[funsec] Not so fast, broadband providers tell big users (fwd)
dts at senie.com
Tue Mar 13 18:35:47 UTC 2007
At 02:15 PM 3/13/2007, Todd Vierling wrote:
>On 3/13/07, Roland Dobbins <rdobbins at cisco.com> wrote:
>> > There are other technologies better
>> > suited to rural deployment, such as satellite, powerline, some cable,
>> > or even re-use of the previous generation's ADSL gear once metro areas
>> > are upgraded.
>>Or something like WiMAX?
>Depends on how rural the area is. Some parts of the US have
>problematic terrain and *very* sparse population; there, the cost
>would far outweigh the subscriber uptake. Should someone want
>bandwidth in such an area, powerline or satellite are probably better
You've mentioned powerline a few times. Care to expand on the
business case for BPL? One vendor has gear which does not blanket the
RF spectrum with noise (Motorola) but requires equipment on the local
feeder network, thus much equipment density. Other vendors also seem
to need fairly high equipment density. The trials to date have been
in areas with other carriers already present, and have caused
widespread RF interference (the equipment vendors have spent much PR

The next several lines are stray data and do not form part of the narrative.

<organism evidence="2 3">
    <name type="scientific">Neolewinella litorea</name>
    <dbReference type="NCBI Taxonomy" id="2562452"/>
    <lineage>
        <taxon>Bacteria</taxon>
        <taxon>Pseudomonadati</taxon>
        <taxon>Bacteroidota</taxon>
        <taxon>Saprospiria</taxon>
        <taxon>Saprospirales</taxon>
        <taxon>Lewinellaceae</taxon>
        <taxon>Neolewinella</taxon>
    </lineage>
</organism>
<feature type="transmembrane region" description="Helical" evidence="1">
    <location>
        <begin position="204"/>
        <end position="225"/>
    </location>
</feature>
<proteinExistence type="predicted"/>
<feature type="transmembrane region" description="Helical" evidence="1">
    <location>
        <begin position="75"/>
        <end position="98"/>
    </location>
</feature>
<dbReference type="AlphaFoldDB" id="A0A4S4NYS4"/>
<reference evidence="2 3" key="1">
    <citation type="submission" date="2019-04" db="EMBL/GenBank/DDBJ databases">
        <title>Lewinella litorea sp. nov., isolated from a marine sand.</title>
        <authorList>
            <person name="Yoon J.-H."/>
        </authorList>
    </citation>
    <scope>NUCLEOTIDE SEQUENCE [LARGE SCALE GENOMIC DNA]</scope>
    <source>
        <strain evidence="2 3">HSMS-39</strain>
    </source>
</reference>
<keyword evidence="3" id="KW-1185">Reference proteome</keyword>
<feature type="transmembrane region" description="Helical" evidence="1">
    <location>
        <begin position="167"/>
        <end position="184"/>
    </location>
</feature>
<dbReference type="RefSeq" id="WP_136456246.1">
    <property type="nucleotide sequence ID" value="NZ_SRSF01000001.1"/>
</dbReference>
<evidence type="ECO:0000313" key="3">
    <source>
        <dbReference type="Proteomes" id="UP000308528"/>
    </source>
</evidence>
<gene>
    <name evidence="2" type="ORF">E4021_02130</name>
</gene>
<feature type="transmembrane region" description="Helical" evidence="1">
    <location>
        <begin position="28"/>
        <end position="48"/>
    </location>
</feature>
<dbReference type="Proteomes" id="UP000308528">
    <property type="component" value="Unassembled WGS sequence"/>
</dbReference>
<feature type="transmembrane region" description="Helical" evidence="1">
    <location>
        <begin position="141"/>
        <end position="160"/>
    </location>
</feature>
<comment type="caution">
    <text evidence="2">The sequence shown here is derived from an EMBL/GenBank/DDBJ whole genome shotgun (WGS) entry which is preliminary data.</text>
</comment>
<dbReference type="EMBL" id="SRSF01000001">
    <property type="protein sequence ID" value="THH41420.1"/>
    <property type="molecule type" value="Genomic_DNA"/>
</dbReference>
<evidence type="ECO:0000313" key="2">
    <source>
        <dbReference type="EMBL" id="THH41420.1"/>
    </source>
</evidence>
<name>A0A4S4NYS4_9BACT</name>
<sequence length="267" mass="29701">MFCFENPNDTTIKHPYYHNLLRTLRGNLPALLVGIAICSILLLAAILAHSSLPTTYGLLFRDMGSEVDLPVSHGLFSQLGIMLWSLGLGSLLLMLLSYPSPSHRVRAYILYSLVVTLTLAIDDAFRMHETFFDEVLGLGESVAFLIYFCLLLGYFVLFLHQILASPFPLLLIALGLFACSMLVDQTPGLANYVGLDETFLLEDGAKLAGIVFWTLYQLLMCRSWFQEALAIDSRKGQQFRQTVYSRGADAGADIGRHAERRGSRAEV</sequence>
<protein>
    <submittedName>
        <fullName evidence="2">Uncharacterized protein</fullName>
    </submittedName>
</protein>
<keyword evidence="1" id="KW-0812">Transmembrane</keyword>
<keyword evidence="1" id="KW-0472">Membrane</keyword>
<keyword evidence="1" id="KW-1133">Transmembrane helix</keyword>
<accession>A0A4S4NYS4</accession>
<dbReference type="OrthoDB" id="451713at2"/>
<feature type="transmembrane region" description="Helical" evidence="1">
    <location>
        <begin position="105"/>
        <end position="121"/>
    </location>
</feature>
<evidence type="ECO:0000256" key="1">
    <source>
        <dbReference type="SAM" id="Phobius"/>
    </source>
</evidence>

money trying to refute the interference evidence).
As for satellite, have you ever actually used a DirecPC or similar
service? The latency makes such services useful mostly for casual web
browsing and for email service. You can't use VPNs, VOIP, or most
other more interesting services. And the companies necessarily have
severe, enforced "fair use" throttling to ensure more than a few
users can use the service.
>(I don't mention cell-based wireless technologies, because the
>providers in that market space haven't truly awakened to the
>possibility of fixed cell termination sites for broadband-type access.
>That is generally seen as a congestion threat, not an opportunity, by
Sprint seems to be doing an OK job in this regard, actually. Their
"unlimited" contract seems to not have strings attached like Verizon
Wireless (who think "unlimited" means "use it occasionally for email,
but we really didn't mean "unlimited.").
If Sprint provided more cell coverage in the small towns of the
Berkshires, then their EVDO service with a router and data card would
be a reasonable, if a bit pricey, way to get broadband-like
performance to many more people. Alas, there seems to be no economic
incentive for them (or anyone else) to provide even voice wireless
services in that area. Last year Verizon put up a cell site in Great
Barrington, MA, resulting in an article about it in the Berkshire
Eagle. First time many people had been able to use their cell phones
in south Berkshire.
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